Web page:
Hallowe'en Music

Hallowe'en is such a great time of year.  It lends character to the colder, darker time of late October. I always want to teach my students Hallowe'en music the way I do Christmas and Hanukkah music - but there really isn't a lot of traditional Hallowe'en Music.

Last year I composed some spooky pieces for my beginner students and they really enjoyed them. Dissonance that they often find jarring and unpleasant is a lot more palatable when it is wrapped up in the eeriness of Hallowe'en.

This year I am composing a little more for the season, but I have also looked through my many books of music and found some really terrific pieces which can be taught either by rote or from the score depending upon the particular student:

Just a Little Boo by Janet Vogt from Piano Discoveries Level 1A is a lot of fun for students since it has really bouncy staccatos and blocked fifths. Very easy by rote for fairly new learners though the fifths can be challenging for smaller, unpracticed hands. It is also an easy read.

Hallowe'en Witch by William Gillock from Accent on Solos Level 1 is a wonderful introduction, for the beginning pianist, to the minor sound. It uses only the notes of the A minor pentascale divided between the hands; and though it is notated in Middle C position the Left Hand fingers can easily be changed. This piece teaches the "stepping down and up" pattern in the Right Hand, and "zig-zags" in the left. It is tuneful and very manageable rhythmically.

Little Monster by Billie Ferrell from Solos Now (Primer Level) is a really neat piece for students who like to explore sound. I say this because the piece really lends itself to improvisation since the text for the Right Hand is quite sparse. The Left Hand has almost exclusively blocked fifths throughout on C, F, G, and Bb. These movements, and the fact that I encourage improv, lead me to teach this piece by rote - and perhaps I will make up some words!

Giggling Goblins by Janet Vogt from Piano Discoveries Level 1A is great for coordination, staccato, contrary motion, dynamic contrasts, and 4ths. I think I might make up some words for this piece for the rote learners.

Hallowe'en Pranks by Boris Berlin from TheABC of Piano Playing, 3 is a piece that I teach very successfully by rote since it is all on the black keys. It is very good preparation for the learning of 8th notes. As well it has a lot of dynamic variety that is a lot of fun for the students.

The Famous Haunted House by Lynn Freeman Olson is a really clever piece with a lot of rhythmic interest created by the rests. A good introduction to Dal Segno al fine. A lot of exciting dynamic variety. I teach this by rote and it provides good preparation for dotted rhythms. Kids love the crunchy seconds!

Owl at Midnight by William Gillock from Accent on Solos Level 2 is a little more advanced than the previous selections. It is good preparation for 6ths. There are a lot of dynamic contrasts as well as crescendi and diminuendi. Hands alternate and play together, so a great piece for coordination. This is easy to teach by rote to a younger player but is not too difficult a read for those who are getting comfortable with accidentals.

Hallowe'en Night by Linda Niamath from All Year Round is a great introduction to the diminished 7th sound. It has a few challenges in terms of the notes, but once the student understands the pattern in the last line things should go smoothly. It is a good piece for pedalling, dynamics,  and articulation.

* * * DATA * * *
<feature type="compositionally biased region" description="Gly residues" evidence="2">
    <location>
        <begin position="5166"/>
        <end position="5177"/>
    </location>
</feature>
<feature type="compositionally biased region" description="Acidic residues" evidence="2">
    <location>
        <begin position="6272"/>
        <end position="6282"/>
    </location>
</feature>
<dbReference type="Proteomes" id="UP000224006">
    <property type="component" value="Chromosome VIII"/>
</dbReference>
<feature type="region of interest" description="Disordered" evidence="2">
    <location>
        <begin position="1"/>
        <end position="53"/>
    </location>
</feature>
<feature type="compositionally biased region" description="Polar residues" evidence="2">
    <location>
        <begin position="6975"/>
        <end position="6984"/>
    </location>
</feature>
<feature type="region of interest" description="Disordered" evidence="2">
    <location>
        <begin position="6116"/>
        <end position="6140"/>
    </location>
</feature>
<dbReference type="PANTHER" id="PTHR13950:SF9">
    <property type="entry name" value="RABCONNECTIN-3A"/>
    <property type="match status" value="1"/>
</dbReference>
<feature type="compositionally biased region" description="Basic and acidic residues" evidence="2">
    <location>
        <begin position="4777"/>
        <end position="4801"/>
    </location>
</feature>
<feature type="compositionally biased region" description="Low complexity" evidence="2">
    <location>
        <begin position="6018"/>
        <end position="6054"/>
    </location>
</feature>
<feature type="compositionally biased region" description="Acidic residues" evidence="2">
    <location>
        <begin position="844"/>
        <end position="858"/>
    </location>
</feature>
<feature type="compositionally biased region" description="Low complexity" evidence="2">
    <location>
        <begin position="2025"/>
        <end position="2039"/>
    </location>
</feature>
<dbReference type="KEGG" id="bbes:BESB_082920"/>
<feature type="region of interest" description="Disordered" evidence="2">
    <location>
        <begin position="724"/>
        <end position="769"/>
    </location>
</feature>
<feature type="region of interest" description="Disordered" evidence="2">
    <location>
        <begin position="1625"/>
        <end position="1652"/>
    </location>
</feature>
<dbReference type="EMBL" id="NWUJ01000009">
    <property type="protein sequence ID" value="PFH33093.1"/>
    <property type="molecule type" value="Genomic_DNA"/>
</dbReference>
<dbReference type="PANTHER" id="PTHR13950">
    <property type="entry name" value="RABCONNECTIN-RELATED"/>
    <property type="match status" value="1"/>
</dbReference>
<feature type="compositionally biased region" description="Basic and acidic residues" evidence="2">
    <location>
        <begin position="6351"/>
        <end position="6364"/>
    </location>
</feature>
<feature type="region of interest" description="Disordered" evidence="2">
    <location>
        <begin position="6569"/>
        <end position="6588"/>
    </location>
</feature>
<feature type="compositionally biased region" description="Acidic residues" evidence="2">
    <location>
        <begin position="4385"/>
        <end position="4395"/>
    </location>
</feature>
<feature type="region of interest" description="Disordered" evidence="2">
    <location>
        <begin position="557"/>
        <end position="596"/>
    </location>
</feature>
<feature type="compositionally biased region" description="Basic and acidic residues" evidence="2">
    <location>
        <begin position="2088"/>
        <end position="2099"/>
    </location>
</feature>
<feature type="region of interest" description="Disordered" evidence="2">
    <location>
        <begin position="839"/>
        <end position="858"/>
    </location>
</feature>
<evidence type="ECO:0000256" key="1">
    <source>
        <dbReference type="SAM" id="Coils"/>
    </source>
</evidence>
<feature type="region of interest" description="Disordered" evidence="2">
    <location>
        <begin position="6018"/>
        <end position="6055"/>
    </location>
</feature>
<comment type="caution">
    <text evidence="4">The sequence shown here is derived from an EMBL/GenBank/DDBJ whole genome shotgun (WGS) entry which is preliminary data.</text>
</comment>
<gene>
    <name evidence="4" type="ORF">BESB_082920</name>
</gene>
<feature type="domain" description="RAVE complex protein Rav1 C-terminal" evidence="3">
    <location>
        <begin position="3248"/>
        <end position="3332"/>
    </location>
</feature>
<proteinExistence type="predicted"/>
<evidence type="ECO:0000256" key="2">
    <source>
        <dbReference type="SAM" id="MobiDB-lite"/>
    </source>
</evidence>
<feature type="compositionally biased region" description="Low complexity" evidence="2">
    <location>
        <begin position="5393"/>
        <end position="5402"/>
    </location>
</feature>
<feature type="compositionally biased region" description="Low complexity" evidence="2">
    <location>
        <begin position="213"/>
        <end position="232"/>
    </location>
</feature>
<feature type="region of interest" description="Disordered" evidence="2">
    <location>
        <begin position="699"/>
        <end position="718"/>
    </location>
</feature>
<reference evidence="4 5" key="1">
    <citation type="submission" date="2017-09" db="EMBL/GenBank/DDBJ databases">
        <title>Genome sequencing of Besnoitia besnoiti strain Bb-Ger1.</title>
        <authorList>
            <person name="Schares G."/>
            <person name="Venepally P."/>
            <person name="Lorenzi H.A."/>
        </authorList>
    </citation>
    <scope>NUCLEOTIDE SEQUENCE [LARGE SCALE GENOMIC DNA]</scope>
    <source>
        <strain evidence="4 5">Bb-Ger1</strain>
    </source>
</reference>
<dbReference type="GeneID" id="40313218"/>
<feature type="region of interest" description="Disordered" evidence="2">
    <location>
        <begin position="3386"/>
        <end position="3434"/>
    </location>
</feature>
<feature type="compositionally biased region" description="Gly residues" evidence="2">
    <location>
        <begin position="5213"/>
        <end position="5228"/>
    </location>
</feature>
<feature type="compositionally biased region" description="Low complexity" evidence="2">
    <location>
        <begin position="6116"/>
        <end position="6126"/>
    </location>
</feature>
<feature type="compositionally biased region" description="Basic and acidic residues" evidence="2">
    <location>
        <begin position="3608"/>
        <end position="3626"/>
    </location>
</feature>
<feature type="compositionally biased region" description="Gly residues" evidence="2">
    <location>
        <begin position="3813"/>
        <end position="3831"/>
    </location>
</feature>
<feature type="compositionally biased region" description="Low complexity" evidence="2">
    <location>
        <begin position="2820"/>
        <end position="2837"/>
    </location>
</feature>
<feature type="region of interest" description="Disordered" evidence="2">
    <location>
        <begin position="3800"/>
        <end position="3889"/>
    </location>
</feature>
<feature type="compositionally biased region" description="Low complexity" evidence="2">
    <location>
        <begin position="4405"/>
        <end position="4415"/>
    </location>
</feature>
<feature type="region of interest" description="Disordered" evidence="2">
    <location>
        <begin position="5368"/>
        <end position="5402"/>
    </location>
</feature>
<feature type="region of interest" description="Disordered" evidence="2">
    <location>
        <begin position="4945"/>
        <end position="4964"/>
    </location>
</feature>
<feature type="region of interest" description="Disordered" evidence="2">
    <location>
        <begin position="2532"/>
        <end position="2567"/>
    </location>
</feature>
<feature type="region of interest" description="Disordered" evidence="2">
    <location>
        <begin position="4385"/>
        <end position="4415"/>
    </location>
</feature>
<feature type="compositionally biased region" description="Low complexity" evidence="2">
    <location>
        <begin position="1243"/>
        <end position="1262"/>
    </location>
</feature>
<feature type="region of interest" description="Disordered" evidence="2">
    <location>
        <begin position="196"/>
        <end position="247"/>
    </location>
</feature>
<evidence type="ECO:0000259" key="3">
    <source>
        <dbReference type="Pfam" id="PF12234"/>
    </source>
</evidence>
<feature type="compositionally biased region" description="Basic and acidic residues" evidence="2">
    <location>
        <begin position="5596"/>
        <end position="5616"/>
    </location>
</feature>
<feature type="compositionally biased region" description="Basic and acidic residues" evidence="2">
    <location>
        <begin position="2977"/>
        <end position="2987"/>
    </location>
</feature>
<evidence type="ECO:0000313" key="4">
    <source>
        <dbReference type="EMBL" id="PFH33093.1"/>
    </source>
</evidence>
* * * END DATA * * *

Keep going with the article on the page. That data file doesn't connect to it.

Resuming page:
I hope you all have fun with this music! Have a great Hallowe'en!


It's Time to Rediscover the Piano

A lot of people tell me that they used to play the piano. Some have fond memories of working towards and receiving their RCM Grade 8. Others talk of mean teachers and hating lessons. Some insist that now they couldn't play a note even though they used to play well. Over the years I have run into very few adults however, who say they are glad that they quit piano.

I think this is because there is something really satisfying about playing the piano. It nourishes the mind, heart, and spirit. It requires some real effort - but in the end you have beauty. 

Come and rediscover the piano! I am teaching a group class for lapsed adult players on Wednesday evenings at 7:30. During these classes we will look at things like: repertoire, practice strategies, duets, improvisation and overcoming long-standing hurdles. I am hoping that these classes will offer inspiration, motivation and new perspectives.


New season at the COC

Free noon hour concerts COC

I'm pretty excited, are you? Here's the NEW SEASON programme.
Don't forget to free noon-hour concerts, as well.  Line up early!

Today is a good day to start practicing

There is no time like the present. Seize the day. Just do it. Mantras to motivate that have been around for a long time - especially the second one.

I sometimes find it hard to start practising, but once I start it's really easy to just keep going. I am like that with exercise too. I will procrastinate going for a walk, but then don't want to stop once I start. 

If you go and play piano right now - even for a few minutes - you will feel inspired. If you make that choice everyday, in a month you will rock.

Inertia is a powerful force - especially when trying to change or adopt a new habit. The couch is so seductive that even though you might want to do something different, the lure of "just another episode" is overwhelmingly strong. Fight the power.

Playing the piano can stave off a slew of neurological problems. It also gives you something new to post about.

Hello and welcome

This is a first post to say hello
Glad you could drop by to visit we are still under construction. Come back soon.
Anita Beaty